Trump and Russia
Former acting Attorney General Sally Yates and former Director of National Intelligence James Clapper are testifying Monday in front of a Senate Judiciary subcommittee on Russian election-meddling, and a main topic of discussion is expected to be ousted National Security Adviser Michael Flynn. Before President Trump fired Yates for declining to defend his first, since-withdrawn executive order limiting travel to the U.S. from several majority-Muslim nations, she had reportedly warned Trump's White House counsel about Flynn's preinaugural discussions with Russian Ambassador Sergey Kislyak, saying his mischaracterization of those conversations left him potentially compromised. Two weeks after firing Yates, Trump fired Flynn for lying to Vice President Mike Pence about his conversations with Kislyak.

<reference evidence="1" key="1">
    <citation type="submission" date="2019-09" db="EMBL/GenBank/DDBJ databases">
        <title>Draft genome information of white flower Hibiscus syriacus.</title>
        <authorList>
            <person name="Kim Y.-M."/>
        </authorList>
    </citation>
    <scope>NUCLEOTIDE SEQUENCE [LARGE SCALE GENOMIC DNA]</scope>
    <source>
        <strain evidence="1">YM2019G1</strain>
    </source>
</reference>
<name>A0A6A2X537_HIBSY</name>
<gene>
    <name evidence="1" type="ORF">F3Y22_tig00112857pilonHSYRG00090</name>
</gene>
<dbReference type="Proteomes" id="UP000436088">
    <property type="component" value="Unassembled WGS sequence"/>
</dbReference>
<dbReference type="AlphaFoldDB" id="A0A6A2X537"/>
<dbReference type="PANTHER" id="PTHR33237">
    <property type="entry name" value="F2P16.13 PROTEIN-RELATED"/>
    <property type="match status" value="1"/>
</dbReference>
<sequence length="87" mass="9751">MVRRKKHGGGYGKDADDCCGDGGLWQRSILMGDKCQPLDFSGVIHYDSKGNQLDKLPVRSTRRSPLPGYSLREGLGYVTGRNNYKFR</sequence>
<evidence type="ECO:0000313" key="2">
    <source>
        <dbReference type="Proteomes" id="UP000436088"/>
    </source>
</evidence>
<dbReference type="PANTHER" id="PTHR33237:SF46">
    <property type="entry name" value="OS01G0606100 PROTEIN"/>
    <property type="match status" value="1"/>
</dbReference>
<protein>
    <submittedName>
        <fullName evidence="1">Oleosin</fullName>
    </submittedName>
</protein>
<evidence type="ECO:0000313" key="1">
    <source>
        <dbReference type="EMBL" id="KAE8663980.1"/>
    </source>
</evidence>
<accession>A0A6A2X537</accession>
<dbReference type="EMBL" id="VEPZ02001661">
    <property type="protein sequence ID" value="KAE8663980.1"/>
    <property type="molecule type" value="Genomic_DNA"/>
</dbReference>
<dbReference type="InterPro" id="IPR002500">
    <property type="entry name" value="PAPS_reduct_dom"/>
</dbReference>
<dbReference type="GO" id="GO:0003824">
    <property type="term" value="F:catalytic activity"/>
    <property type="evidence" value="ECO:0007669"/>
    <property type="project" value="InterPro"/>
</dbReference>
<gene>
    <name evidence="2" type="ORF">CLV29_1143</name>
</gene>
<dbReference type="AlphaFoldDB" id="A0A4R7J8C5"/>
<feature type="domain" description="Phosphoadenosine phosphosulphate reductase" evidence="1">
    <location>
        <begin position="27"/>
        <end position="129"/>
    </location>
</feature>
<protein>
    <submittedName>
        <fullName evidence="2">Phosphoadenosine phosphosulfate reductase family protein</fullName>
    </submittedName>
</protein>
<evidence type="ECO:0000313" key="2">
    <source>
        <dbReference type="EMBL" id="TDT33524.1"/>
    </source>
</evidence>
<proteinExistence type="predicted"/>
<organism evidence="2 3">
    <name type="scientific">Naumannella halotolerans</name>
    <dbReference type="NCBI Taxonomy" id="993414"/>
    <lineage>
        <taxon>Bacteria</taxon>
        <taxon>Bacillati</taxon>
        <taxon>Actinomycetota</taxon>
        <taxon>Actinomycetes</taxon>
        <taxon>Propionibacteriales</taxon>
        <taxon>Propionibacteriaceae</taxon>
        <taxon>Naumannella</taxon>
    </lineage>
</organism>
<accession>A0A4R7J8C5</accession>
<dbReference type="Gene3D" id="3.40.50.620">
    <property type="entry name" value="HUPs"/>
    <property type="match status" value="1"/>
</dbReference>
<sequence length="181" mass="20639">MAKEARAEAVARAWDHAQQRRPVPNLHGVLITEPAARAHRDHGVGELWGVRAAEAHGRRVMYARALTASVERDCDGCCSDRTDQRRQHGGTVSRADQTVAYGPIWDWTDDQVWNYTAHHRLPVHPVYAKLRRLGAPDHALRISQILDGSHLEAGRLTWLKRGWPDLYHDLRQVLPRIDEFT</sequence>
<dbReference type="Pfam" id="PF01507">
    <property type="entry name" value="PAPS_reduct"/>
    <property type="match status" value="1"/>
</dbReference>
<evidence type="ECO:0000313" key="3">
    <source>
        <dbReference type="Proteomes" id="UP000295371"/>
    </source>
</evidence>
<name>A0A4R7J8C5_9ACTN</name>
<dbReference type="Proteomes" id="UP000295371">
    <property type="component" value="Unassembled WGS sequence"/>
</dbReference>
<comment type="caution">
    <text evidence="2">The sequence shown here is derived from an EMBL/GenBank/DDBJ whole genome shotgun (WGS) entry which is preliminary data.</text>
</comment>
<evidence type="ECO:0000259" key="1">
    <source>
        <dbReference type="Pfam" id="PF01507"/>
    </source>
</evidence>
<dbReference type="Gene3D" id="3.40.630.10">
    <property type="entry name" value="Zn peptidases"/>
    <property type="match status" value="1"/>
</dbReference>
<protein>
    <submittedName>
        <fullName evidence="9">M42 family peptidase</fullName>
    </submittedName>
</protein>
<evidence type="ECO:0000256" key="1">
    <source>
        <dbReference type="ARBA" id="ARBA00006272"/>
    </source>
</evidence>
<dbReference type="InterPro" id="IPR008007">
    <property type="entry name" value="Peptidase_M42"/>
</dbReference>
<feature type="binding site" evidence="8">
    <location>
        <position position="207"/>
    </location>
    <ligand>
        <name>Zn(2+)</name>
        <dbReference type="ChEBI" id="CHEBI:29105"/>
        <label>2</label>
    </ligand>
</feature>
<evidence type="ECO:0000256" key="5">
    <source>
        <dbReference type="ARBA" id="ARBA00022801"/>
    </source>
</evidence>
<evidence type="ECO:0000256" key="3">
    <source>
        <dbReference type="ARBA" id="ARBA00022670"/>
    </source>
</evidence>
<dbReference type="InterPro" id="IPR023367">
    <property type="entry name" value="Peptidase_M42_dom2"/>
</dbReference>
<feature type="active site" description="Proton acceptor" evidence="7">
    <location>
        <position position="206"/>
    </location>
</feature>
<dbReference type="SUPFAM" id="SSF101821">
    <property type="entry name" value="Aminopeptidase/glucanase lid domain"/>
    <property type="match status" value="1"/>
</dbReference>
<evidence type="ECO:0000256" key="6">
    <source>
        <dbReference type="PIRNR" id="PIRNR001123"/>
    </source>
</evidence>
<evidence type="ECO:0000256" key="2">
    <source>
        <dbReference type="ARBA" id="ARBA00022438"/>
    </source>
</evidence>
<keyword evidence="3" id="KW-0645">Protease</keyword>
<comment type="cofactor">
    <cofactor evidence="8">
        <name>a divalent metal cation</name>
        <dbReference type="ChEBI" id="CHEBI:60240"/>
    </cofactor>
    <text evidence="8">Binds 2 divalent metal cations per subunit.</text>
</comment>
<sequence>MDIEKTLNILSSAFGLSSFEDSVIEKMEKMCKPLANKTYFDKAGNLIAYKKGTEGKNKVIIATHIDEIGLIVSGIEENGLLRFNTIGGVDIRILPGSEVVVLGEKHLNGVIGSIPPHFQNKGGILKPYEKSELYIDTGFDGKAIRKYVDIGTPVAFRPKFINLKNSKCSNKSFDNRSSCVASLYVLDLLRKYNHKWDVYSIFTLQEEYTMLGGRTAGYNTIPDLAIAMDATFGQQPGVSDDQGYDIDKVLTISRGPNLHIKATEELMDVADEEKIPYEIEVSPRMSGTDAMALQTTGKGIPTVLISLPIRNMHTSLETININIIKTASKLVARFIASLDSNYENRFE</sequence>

Just about everyone in the Trump White House is ready to give Flynn the heave-ho, especially after new revelations that even Trump transition officials were concerned about Flynn and Russia, says Jonathan Swan at Axios. "Sources from all factions of the White House seem unified in their distrust of the president's former national security adviser — and their willingness to throw him under the bus. I haven't seen such broad contempt for a member of Trumpworld since the reign of Corey Lewandowski." But there's one notable exception: President Trump, Swan reports. "The president wants any of his staff who've been feeding negative lines about Flynn to the media to stop immediately."
Trump reportedly argues that Flynn is being smeared by Democrats spreading "fake news" about Russian election interference, that Flynn did nothing wrong, and that when he apparently broke Pentagon rules by going to Moscow for a paid speech for Kremlin news outlet RT, he still had security clearance from the Obama administration. Other Trump insiders characterize Flynn as a poor manager who tried to sell Trump on his own agenda rather than presenting him with all relevant information. Either way, the return of focus to the Russian election-meddling is unwelcome news for a White House that would rather still be talking about health-care legislation.